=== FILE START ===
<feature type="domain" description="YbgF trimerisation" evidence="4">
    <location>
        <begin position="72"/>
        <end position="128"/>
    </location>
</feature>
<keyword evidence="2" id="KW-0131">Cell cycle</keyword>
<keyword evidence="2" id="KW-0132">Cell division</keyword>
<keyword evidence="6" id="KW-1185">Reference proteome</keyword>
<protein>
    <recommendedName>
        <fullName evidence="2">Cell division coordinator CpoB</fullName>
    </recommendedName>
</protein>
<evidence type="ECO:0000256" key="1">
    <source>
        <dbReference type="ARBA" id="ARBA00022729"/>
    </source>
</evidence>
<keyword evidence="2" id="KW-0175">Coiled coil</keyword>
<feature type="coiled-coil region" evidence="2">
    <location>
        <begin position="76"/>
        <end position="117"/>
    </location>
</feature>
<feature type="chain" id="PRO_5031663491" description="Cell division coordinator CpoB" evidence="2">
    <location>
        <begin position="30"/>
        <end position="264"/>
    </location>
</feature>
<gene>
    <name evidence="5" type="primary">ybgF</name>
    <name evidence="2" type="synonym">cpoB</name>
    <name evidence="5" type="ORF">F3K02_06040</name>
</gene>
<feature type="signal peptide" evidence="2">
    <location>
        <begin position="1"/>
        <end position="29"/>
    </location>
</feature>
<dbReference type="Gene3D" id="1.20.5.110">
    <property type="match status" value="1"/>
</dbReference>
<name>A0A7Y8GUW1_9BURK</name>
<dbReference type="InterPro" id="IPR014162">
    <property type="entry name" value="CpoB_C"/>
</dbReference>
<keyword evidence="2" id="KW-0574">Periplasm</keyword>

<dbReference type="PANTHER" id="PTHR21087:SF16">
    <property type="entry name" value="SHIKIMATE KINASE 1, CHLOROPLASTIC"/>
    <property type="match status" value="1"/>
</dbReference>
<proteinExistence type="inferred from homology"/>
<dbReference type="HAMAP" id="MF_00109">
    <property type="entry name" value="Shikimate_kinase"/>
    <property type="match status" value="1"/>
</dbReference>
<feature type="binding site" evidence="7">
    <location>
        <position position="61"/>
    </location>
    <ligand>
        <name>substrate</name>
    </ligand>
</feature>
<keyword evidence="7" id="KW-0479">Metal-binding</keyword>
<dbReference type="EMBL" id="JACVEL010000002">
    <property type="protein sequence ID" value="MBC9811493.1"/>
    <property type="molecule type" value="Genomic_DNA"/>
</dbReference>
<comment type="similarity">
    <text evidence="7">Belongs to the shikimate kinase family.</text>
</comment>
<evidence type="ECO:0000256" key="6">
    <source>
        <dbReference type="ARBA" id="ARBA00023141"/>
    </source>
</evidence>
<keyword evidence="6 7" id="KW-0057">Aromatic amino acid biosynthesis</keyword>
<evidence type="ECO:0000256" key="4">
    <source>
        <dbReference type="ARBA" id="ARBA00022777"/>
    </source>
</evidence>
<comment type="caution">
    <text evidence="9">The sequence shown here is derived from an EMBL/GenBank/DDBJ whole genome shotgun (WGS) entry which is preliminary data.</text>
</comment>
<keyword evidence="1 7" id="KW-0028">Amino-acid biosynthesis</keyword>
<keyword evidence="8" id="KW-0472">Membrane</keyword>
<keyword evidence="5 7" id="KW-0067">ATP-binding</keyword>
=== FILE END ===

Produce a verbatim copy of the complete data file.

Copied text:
<feature type="domain" description="YbgF trimerisation" evidence="4">
    <location>
        <begin position="72"/>
        <end position="128"/>
    </location>
</feature>
<keyword evidence="2" id="KW-0131">Cell cycle</keyword>
<keyword evidence="2" id="KW-0132">Cell division</keyword>
<keyword evidence="6" id="KW-1185">Reference proteome</keyword>
<protein>
    <recommendedName>
        <fullName evidence="2">Cell division coordinator CpoB</fullName>
    </recommendedName>
</protein>
<evidence type="ECO:0000256" key="1">
    <source>
        <dbReference type="ARBA" id="ARBA00022729"/>
    </source>
</evidence>
<keyword evidence="2" id="KW-0175">Coiled coil</keyword>
<feature type="coiled-coil region" evidence="2">
    <location>
        <begin position="76"/>
        <end position="117"/>
    </location>
</feature>
<feature type="chain" id="PRO_5031663491" description="Cell division coordinator CpoB" evidence="2">
    <location>
        <begin position="30"/>
        <end position="264"/>
    </location>
</feature>
<gene>
    <name evidence="5" type="primary">ybgF</name>
    <name evidence="2" type="synonym">cpoB</name>
    <name evidence="5" type="ORF">F3K02_06040</name>
</gene>
<feature type="signal peptide" evidence="2">
    <location>
        <begin position="1"/>
        <end position="29"/>
    </location>
</feature>
<dbReference type="Gene3D" id="1.20.5.110">
    <property type="match status" value="1"/>
</dbReference>
<name>A0A7Y8GUW1_9BURK</name>
<dbReference type="InterPro" id="IPR014162">
    <property type="entry name" value="CpoB_C"/>
</dbReference>
<keyword evidence="2" id="KW-0574">Periplasm</keyword>

<dbReference type="PANTHER" id="PTHR21087:SF16">
    <property type="entry name" value="SHIKIMATE KINASE 1, CHLOROPLASTIC"/>
    <property type="match status" value="1"/>
</dbReference>
<proteinExistence type="inferred from homology"/>
<dbReference type="HAMAP" id="MF_00109">
    <property type="entry name" value="Shikimate_kinase"/>
    <property type="match status" value="1"/>
</dbReference>
<feature type="binding site" evidence="7">
    <location>
        <position position="61"/>
    </location>
    <ligand>
        <name>substrate</name>
    </ligand>
</feature>
<keyword evidence="7" id="KW-0479">Metal-binding</keyword>
<dbReference type="EMBL" id="JACVEL010000002">
    <property type="protein sequence ID" value="MBC9811493.1"/>
    <property type="molecule type" value="Genomic_DNA"/>
</dbReference>
<comment type="similarity">
    <text evidence="7">Belongs to the shikimate kinase family.</text>
</comment>
<evidence type="ECO:0000256" key="6">
    <source>
        <dbReference type="ARBA" id="ARBA00023141"/>
    </source>
</evidence>
<keyword evidence="6 7" id="KW-0057">Aromatic amino acid biosynthesis</keyword>
<evidence type="ECO:0000256" key="4">
    <source>
        <dbReference type="ARBA" id="ARBA00022777"/>
    </source>
</evidence>
<comment type="caution">
    <text evidence="9">The sequence shown here is derived from an EMBL/GenBank/DDBJ whole genome shotgun (WGS) entry which is preliminary data.</text>
</comment>
<keyword evidence="1 7" id="KW-0028">Amino-acid biosynthesis</keyword>
<keyword evidence="8" id="KW-0472">Membrane</keyword>
<keyword evidence="5 7" id="KW-0067">ATP-binding</keyword>